Missing contemporary links
While the overall impact of Sur’s book is substantial, she fails to discuss the status quo in India-Bangladesh relations with respect to other contemporary migration issues dealing with the Rohingya refugees. This refugee crisis has gained international notoriety because of the way these refugees are continued to be treated. When discussing the Indian-Bangladesh border, it becomes imperative to understand how the relationship between the two has worsened on the question of where these refugees should be ‘dumped’.
Additionally, she misses an opportunity to bring in the local organizations and non-state groups that play an influential role in the North-East region. Their capacity to influence people has a strong bearing on the understanding of the regional power dynamics. This is because most Indians continue to consider them as the ‘other’. This makes them a close-knit community where most discussions happen in the local organisations.
Despite these limitations, Sur brilliantly contributes to the existing literature on mobility and border exchanges. The book succinctly explains the anthropology of borders and border societies by elaborating on human existence that oscillates between the plasticity of life and death. Sur’s deep hanging out anthropology by living in Bangladesh presents a balanced mix of anecdotes and personal experiences that effectively engage with the audience. The lucid text makes it a comprehensible and an interactive read. Moreover, the use of vernacular language in some places brings an authentic taste to her ethnography. As the world continues to witness the Ukraine-Russia war which challenges a nation’s sovereignty, this book forces us to rethink the importance of borders, and control of state over human lives.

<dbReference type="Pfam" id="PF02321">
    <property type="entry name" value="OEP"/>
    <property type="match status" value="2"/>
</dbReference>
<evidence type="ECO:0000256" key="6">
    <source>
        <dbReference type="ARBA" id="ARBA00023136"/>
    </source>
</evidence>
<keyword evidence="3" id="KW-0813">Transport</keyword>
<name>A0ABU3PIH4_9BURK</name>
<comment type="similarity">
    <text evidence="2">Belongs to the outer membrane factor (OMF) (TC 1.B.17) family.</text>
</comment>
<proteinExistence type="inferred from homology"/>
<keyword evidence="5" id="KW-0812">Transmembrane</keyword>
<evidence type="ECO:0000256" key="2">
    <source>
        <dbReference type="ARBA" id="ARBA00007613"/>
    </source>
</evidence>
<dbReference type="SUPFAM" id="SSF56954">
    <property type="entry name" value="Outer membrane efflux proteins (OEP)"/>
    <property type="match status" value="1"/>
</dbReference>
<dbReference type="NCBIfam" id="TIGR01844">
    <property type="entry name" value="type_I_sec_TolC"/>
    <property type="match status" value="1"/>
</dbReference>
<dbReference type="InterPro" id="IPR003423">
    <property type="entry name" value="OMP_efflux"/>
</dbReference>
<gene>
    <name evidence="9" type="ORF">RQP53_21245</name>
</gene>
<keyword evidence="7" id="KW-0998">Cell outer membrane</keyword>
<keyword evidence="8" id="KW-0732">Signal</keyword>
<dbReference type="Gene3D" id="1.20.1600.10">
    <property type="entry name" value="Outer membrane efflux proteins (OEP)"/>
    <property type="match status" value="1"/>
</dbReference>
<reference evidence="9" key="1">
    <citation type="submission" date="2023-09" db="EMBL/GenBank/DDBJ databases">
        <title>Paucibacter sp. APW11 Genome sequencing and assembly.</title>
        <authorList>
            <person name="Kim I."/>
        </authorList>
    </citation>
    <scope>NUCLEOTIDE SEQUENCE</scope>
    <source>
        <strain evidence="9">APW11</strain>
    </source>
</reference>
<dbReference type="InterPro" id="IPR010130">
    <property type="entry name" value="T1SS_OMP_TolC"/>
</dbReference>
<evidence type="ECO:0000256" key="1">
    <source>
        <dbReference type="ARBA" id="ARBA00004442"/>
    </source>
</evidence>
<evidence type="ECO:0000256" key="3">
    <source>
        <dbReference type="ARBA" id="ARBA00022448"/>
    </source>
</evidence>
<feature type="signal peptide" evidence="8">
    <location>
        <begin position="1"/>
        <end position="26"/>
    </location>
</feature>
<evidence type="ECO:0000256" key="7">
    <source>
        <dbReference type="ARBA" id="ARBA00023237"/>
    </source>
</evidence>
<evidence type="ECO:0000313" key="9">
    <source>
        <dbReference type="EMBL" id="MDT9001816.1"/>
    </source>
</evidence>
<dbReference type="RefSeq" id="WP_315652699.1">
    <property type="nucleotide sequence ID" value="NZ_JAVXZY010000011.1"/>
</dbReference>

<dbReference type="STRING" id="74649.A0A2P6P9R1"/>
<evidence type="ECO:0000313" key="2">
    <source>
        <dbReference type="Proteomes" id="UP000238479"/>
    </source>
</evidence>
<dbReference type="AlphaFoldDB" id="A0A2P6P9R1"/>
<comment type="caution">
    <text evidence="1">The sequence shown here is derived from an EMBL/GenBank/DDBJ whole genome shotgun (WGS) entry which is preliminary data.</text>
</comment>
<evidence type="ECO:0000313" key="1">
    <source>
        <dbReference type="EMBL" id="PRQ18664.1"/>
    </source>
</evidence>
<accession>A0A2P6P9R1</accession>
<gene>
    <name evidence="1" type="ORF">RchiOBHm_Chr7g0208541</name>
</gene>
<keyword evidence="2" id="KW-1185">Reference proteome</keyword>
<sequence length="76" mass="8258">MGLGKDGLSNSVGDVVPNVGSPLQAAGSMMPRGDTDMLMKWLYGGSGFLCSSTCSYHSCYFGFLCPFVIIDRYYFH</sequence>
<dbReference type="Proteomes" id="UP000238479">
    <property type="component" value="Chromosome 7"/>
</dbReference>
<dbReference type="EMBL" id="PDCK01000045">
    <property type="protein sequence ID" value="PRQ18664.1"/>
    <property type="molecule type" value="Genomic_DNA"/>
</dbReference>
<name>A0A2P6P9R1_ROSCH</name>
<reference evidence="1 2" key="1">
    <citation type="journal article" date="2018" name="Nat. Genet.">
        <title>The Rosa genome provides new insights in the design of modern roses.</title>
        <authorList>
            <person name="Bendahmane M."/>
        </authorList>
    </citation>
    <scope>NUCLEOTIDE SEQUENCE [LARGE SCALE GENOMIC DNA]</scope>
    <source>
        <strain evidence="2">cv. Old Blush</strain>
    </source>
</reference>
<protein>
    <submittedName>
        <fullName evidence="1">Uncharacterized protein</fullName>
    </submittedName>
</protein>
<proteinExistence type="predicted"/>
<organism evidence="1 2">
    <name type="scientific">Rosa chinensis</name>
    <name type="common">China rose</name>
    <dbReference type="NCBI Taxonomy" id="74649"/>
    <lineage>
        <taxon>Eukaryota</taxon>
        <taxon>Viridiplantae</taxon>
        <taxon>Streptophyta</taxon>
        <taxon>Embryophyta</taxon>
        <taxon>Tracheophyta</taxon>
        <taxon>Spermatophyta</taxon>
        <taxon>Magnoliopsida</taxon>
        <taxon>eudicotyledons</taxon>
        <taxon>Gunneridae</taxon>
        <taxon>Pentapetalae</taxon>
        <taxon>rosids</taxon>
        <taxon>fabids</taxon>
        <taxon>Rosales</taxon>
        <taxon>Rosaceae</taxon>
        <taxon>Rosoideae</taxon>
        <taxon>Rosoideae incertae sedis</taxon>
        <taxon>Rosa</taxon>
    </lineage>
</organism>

Foucault, Michel. Discipline and Punish: The Birth of the Prison. Penguin Books Ltd 2020.
Sharma, Aradhana and Akhil Gupta, The Anthropology of State: A Reader. Wiley-Blackwell 2006.
Priyanshi Kothari is a second-year student at National Law School of India University (NLSIU), Bengaluru, pursuing B.A., LL. B (Hons.) degree.
Like Cafe Dissensus on Facebook. Follow Cafe Dissensus on Twitter.
Cafe Dissensus Everyday is the blog of Cafe Dissensus magazine, born in New York City and currently based in India. All materials on the site are protected under Creative Commons License.
Read the latest issue of Cafe Dissensus Magazine, “Thinking through the body: Fear, faith, and fluids”, edited by Dr. Papia Sengupta, Assistant Professor, Jawaharlal Nehru University, New Delhi, India.